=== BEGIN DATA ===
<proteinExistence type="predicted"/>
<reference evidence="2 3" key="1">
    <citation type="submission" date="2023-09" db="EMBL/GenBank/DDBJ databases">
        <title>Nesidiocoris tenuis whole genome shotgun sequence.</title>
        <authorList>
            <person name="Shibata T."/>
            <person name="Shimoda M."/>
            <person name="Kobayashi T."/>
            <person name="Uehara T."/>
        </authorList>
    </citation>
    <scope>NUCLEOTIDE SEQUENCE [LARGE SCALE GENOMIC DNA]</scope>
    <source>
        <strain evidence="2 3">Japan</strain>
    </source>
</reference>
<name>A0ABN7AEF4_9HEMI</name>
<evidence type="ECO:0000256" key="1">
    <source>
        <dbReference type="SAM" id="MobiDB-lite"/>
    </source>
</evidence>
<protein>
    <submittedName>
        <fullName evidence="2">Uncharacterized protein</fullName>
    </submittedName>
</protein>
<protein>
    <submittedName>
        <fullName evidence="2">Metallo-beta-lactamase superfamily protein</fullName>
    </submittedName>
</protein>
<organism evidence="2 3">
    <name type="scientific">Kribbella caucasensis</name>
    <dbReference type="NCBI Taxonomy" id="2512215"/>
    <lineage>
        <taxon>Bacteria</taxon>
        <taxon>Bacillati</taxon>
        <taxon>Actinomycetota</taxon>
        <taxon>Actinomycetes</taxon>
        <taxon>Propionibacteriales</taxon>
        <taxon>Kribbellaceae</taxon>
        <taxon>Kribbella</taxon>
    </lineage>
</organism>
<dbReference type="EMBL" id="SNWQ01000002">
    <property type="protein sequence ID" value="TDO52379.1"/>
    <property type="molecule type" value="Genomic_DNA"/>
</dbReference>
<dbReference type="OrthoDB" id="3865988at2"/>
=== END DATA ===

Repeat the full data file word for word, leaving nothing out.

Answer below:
<proteinExistence type="predicted"/>
<reference evidence="2 3" key="1">
    <citation type="submission" date="2023-09" db="EMBL/GenBank/DDBJ databases">
        <title>Nesidiocoris tenuis whole genome shotgun sequence.</title>
        <authorList>
            <person name="Shibata T."/>
            <person name="Shimoda M."/>
            <person name="Kobayashi T."/>
            <person name="Uehara T."/>
        </authorList>
    </citation>
    <scope>NUCLEOTIDE SEQUENCE [LARGE SCALE GENOMIC DNA]</scope>
    <source>
        <strain evidence="2 3">Japan</strain>
    </source>
</reference>
<name>A0ABN7AEF4_9HEMI</name>
<evidence type="ECO:0000256" key="1">
    <source>
        <dbReference type="SAM" id="MobiDB-lite"/>
    </source>
</evidence>
<protein>
    <submittedName>
        <fullName evidence="2">Uncharacterized protein</fullName>
    </submittedName>
</protein>
<protein>
    <submittedName>
        <fullName evidence="2">Metallo-beta-lactamase superfamily protein</fullName>
    </submittedName>
</protein>
<organism evidence="2 3">
    <name type="scientific">Kribbella caucasensis</name>
    <dbReference type="NCBI Taxonomy" id="2512215"/>
    <lineage>
        <taxon>Bacteria</taxon>
        <taxon>Bacillati</taxon>
        <taxon>Actinomycetota</taxon>
        <taxon>Actinomycetes</taxon>
        <taxon>Propionibacteriales</taxon>
        <taxon>Kribbellaceae</taxon>
        <taxon>Kribbella</taxon>
    </lineage>
</organism>
<dbReference type="EMBL" id="SNWQ01000002">
    <property type="protein sequence ID" value="TDO52379.1"/>
    <property type="molecule type" value="Genomic_DNA"/>
</dbReference>
<dbReference type="OrthoDB" id="3865988at2"/>